Producers who have round modules on their farms are impressed by the round modules' ability to preserve the cotton fiber and quality. One south Texas coastal producer harvested his entire south Texas cotton crop with 7760 Cotton Pickers. He shared, “The regular modules always have a bale or two on each end that will be a grade difference in color, and they also lose sometimes 10 to 15 percent of the cotton down on the ground. If you have got 25 cm (10 in.) to 30 cm (12 in.) of rain on the regular module, the module trucks just have to shave it off. And that cotton is still sitting out on the gin yard when the ginning is over; it is hard to determine how much we actually lost. In our round modules, we had zero loss this year.”
The CS690 now offers that same preservation capability for the cotton stripper producer.
With no lost cotton, this producer was able to harvest his entire crop and have it arrive at the gin feeder floor, ready to be ginned. No other cotton harvesting system available on the market today can deliver a producer's crop from the field to the gin floor.
Producers are not the only ones who see benefits in weather resilience with round modules; ginners are also enjoying the benefits. A ginner in North Carolina with much experience ginning cotton, both round and traditional modules, shared the following observation, “Once the cotton is in these round modules, it is safe. You do not have to worry about weather. You do not have to worry about time. It seems like the longer they stay in there, the better they gin.”
Z-Lock is a trademark of Tama Plastic Industry.
The CS690 Cotton Stripper also brings ginning advantages - only from John Deere.
The CS690 makes the ginning season easier for one of cotton farmers' most important production partners - ginners.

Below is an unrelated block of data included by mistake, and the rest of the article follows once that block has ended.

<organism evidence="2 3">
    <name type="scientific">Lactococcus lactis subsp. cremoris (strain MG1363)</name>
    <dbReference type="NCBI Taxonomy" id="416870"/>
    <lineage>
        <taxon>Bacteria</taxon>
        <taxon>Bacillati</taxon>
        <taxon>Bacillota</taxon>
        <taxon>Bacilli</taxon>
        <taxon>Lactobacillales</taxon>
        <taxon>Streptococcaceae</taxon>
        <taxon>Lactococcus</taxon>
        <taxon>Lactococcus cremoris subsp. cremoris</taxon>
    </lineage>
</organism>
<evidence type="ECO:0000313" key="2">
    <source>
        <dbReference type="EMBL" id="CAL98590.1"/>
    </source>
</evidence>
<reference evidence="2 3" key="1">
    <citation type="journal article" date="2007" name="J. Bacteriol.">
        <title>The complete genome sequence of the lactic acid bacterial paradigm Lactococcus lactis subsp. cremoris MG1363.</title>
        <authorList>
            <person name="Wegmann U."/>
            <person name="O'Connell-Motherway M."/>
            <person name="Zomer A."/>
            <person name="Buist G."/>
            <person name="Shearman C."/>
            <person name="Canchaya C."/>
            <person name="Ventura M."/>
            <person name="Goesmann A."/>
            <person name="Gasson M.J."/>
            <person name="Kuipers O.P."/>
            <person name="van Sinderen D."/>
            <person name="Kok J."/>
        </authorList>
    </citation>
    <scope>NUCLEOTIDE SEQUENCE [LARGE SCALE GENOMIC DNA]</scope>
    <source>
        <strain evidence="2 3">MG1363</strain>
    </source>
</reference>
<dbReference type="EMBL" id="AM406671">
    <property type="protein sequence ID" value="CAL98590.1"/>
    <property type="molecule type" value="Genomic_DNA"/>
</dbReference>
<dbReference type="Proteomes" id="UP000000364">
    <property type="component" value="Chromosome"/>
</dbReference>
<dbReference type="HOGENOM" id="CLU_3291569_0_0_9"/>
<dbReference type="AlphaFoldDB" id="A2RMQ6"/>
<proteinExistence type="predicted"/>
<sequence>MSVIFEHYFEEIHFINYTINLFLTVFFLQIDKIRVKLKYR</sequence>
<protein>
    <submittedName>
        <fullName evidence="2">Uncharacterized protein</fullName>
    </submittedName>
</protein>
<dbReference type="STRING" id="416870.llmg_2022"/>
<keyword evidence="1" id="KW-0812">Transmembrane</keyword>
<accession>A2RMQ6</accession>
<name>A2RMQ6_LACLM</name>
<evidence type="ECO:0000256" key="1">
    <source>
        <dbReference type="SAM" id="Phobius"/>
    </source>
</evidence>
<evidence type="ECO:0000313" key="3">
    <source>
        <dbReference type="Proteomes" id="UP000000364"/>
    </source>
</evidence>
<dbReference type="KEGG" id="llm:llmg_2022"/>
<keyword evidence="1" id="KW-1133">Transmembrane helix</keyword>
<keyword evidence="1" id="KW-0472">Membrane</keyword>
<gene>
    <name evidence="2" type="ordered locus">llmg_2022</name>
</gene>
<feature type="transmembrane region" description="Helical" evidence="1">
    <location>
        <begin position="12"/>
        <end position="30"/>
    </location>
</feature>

During the cotton ginning season, ginners are constantly on the go. They coordinate moving modules from fields to the gin yard. They manage the cotton entering the feeder floor and they keep the gin running should something break down. While doing all this, they still manage to gin 218-kg (480-lb) bales of cotton and place them securely in their warehouses, ready to go to a warehouse or mill. Clearly, being a ginner is hard work.
In the middle of the cotton harvest season, module trucks can run 24 hours a day trying to collect cotton modules that sit on turn rows. If rain is on the way, module truck drivers may need to change their scheduled routes and go to fields that could be impassable after a deluge to ensure the cotton makes it to the gin yard. Damaged traditional modules from wind can also quickly change pickup priorities.
Farmers who use traditional modules have only one option to get their cotton to the gin - the traditional module truck. However, farmers who generate round modules from their CS690 can move round modules with increased flexibility by two methods.
The Frontier™ Round Module Handler allows staging during or after harvest wherever is most convenient or ideal for pick up. After staging, round modules can be moved from the field by standard module trucks (after the inner six chains are changed) or flatbed semi-trailers. Four round modules fit easily in a standard module truck, whereas a 14.6-m (48-ft) flatbed trailer can haul six round modules, and a 16.2-m (53-ft) flatbed trailer can transport seven round modules at a time. Ginners and their module truck drivers can count on increased transportation flexibility when round modules are ginned at their facilities.